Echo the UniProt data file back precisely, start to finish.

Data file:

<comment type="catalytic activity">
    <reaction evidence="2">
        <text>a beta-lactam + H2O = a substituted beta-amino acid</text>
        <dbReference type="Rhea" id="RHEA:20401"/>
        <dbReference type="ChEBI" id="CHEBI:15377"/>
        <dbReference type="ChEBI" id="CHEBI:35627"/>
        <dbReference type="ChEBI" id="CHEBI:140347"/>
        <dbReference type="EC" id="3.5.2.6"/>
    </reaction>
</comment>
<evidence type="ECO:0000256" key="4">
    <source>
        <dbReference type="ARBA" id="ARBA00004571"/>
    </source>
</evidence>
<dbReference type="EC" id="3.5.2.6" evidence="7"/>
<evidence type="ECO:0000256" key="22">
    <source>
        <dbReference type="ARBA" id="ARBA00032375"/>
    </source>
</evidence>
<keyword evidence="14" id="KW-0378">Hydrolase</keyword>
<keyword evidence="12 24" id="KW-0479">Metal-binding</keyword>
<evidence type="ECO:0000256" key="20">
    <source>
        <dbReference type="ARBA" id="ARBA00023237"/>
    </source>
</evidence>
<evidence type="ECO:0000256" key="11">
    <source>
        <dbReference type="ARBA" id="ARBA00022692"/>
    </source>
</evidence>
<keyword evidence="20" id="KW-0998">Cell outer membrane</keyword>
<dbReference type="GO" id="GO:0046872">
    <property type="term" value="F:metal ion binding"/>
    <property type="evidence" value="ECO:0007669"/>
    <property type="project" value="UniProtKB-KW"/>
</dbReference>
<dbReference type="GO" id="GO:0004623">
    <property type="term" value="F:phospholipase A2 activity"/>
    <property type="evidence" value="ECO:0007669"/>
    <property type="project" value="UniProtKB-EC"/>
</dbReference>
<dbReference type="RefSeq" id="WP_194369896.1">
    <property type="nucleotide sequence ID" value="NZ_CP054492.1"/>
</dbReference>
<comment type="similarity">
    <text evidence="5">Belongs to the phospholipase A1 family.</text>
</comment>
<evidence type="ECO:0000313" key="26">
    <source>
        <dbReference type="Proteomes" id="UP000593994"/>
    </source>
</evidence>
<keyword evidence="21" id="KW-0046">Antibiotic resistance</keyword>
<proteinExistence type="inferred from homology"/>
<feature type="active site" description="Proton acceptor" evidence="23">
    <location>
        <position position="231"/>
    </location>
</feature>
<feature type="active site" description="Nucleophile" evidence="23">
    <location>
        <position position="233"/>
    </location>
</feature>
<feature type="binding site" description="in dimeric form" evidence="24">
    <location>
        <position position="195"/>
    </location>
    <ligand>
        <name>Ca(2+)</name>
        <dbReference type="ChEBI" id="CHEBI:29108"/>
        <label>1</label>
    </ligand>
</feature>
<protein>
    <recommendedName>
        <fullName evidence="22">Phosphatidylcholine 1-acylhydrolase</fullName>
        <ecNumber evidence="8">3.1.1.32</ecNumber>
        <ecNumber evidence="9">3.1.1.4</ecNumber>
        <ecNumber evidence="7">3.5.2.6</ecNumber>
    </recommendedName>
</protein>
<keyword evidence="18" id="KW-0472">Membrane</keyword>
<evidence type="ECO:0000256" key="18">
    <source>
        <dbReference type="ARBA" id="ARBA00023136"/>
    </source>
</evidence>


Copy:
<comment type="catalytic activity">
    <reaction evidence="2">
        <text>a beta-lactam + H2O = a substituted beta-amino acid</text>
        <dbReference type="Rhea" id="RHEA:20401"/>
        <dbReference type="ChEBI" id="CHEBI:15377"/>
        <dbReference type="ChEBI" id="CHEBI:35627"/>
        <dbReference type="ChEBI" id="CHEBI:140347"/>
        <dbReference type="EC" id="3.5.2.6"/>
    </reaction>
</comment>
<evidence type="ECO:0000256" key="4">
    <source>
        <dbReference type="ARBA" id="ARBA00004571"/>
    </source>
</evidence>
<dbReference type="EC" id="3.5.2.6" evidence="7"/>
<evidence type="ECO:0000256" key="22">
    <source>
        <dbReference type="ARBA" id="ARBA00032375"/>
    </source>
</evidence>
<keyword evidence="14" id="KW-0378">Hydrolase</keyword>
<keyword evidence="12 24" id="KW-0479">Metal-binding</keyword>
<evidence type="ECO:0000256" key="20">
    <source>
        <dbReference type="ARBA" id="ARBA00023237"/>
    </source>
</evidence>
<evidence type="ECO:0000256" key="11">
    <source>
        <dbReference type="ARBA" id="ARBA00022692"/>
    </source>
</evidence>
<keyword evidence="20" id="KW-0998">Cell outer membrane</keyword>
<dbReference type="GO" id="GO:0046872">
    <property type="term" value="F:metal ion binding"/>
    <property type="evidence" value="ECO:0007669"/>
    <property type="project" value="UniProtKB-KW"/>
</dbReference>
<dbReference type="GO" id="GO:0004623">
    <property type="term" value="F:phospholipase A2 activity"/>
    <property type="evidence" value="ECO:0007669"/>
    <property type="project" value="UniProtKB-EC"/>
</dbReference>
<dbReference type="RefSeq" id="WP_194369896.1">
    <property type="nucleotide sequence ID" value="NZ_CP054492.1"/>
</dbReference>
<comment type="similarity">
    <text evidence="5">Belongs to the phospholipase A1 family.</text>
</comment>
<evidence type="ECO:0000313" key="26">
    <source>
        <dbReference type="Proteomes" id="UP000593994"/>
    </source>
</evidence>
<keyword evidence="21" id="KW-0046">Antibiotic resistance</keyword>
<proteinExistence type="inferred from homology"/>
<feature type="active site" description="Proton acceptor" evidence="23">
    <location>
        <position position="231"/>
    </location>
</feature>
<feature type="active site" description="Nucleophile" evidence="23">
    <location>
        <position position="233"/>
    </location>
</feature>
<feature type="binding site" description="in dimeric form" evidence="24">
    <location>
        <position position="195"/>
    </location>
    <ligand>
        <name>Ca(2+)</name>
        <dbReference type="ChEBI" id="CHEBI:29108"/>
        <label>1</label>
    </ligand>
</feature>
<protein>
    <recommendedName>
        <fullName evidence="22">Phosphatidylcholine 1-acylhydrolase</fullName>
        <ecNumber evidence="8">3.1.1.32</ecNumber>
        <ecNumber evidence="9">3.1.1.4</ecNumber>
        <ecNumber evidence="7">3.5.2.6</ecNumber>
    </recommendedName>
</protein>
<keyword evidence="18" id="KW-0472">Membrane</keyword>
<evidence type="ECO:0000256" key="18">
    <source>
        <dbReference type="ARBA" id="ARBA00023136"/>
    </source>
</evidence>